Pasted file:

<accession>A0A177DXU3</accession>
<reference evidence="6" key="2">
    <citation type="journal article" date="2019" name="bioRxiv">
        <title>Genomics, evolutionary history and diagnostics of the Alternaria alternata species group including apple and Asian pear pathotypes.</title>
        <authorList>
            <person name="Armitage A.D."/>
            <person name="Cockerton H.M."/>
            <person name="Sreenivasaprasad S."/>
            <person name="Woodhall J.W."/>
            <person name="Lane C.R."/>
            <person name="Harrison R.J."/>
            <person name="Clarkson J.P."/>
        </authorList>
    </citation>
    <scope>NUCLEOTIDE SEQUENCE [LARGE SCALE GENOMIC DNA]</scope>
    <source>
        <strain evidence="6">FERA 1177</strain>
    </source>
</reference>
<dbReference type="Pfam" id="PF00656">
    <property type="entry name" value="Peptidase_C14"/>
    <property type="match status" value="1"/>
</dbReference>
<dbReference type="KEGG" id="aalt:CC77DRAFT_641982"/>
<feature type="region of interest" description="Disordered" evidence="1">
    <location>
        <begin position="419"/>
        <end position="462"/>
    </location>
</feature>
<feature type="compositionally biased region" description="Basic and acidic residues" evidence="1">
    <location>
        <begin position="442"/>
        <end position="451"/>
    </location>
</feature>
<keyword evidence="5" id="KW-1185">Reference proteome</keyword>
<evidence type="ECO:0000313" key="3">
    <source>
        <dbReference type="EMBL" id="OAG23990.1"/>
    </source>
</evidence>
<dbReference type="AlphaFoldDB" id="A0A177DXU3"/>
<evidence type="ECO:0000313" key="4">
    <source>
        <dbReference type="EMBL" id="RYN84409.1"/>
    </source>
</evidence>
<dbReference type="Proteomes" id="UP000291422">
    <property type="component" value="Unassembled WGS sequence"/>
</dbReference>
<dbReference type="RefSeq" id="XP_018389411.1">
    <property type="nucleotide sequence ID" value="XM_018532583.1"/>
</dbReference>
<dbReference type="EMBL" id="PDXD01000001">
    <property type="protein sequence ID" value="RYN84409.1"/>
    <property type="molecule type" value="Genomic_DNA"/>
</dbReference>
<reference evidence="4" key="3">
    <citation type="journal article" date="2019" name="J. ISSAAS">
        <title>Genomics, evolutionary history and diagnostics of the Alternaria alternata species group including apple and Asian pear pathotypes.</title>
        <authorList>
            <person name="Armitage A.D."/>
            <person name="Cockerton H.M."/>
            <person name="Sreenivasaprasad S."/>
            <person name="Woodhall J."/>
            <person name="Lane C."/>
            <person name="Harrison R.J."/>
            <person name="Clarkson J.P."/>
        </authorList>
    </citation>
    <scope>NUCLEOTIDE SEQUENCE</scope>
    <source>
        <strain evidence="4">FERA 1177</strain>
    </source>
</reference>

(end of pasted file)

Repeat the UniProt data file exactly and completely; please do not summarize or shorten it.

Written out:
<accession>A0A177DXU3</accession>
<reference evidence="6" key="2">
    <citation type="journal article" date="2019" name="bioRxiv">
        <title>Genomics, evolutionary history and diagnostics of the Alternaria alternata species group including apple and Asian pear pathotypes.</title>
        <authorList>
            <person name="Armitage A.D."/>
            <person name="Cockerton H.M."/>
            <person name="Sreenivasaprasad S."/>
            <person name="Woodhall J.W."/>
            <person name="Lane C.R."/>
            <person name="Harrison R.J."/>
            <person name="Clarkson J.P."/>
        </authorList>
    </citation>
    <scope>NUCLEOTIDE SEQUENCE [LARGE SCALE GENOMIC DNA]</scope>
    <source>
        <strain evidence="6">FERA 1177</strain>
    </source>
</reference>
<dbReference type="Pfam" id="PF00656">
    <property type="entry name" value="Peptidase_C14"/>
    <property type="match status" value="1"/>
</dbReference>
<dbReference type="KEGG" id="aalt:CC77DRAFT_641982"/>
<feature type="region of interest" description="Disordered" evidence="1">
    <location>
        <begin position="419"/>
        <end position="462"/>
    </location>
</feature>
<feature type="compositionally biased region" description="Basic and acidic residues" evidence="1">
    <location>
        <begin position="442"/>
        <end position="451"/>
    </location>
</feature>
<keyword evidence="5" id="KW-1185">Reference proteome</keyword>
<evidence type="ECO:0000313" key="3">
    <source>
        <dbReference type="EMBL" id="OAG23990.1"/>
    </source>
</evidence>
<dbReference type="AlphaFoldDB" id="A0A177DXU3"/>
<evidence type="ECO:0000313" key="4">
    <source>
        <dbReference type="EMBL" id="RYN84409.1"/>
    </source>
</evidence>
<dbReference type="Proteomes" id="UP000291422">
    <property type="component" value="Unassembled WGS sequence"/>
</dbReference>
<dbReference type="RefSeq" id="XP_018389411.1">
    <property type="nucleotide sequence ID" value="XM_018532583.1"/>
</dbReference>
<dbReference type="EMBL" id="PDXD01000001">
    <property type="protein sequence ID" value="RYN84409.1"/>
    <property type="molecule type" value="Genomic_DNA"/>
</dbReference>
<reference evidence="4" key="3">
    <citation type="journal article" date="2019" name="J. ISSAAS">
        <title>Genomics, evolutionary history and diagnostics of the Alternaria alternata species group including apple and Asian pear pathotypes.</title>
        <authorList>
            <person name="Armitage A.D."/>
            <person name="Cockerton H.M."/>
            <person name="Sreenivasaprasad S."/>
            <person name="Woodhall J."/>
            <person name="Lane C."/>
            <person name="Harrison R.J."/>
            <person name="Clarkson J.P."/>
        </authorList>
    </citation>
    <scope>NUCLEOTIDE SEQUENCE</scope>
    <source>
        <strain evidence="4">FERA 1177</strain>
    </source>
</reference>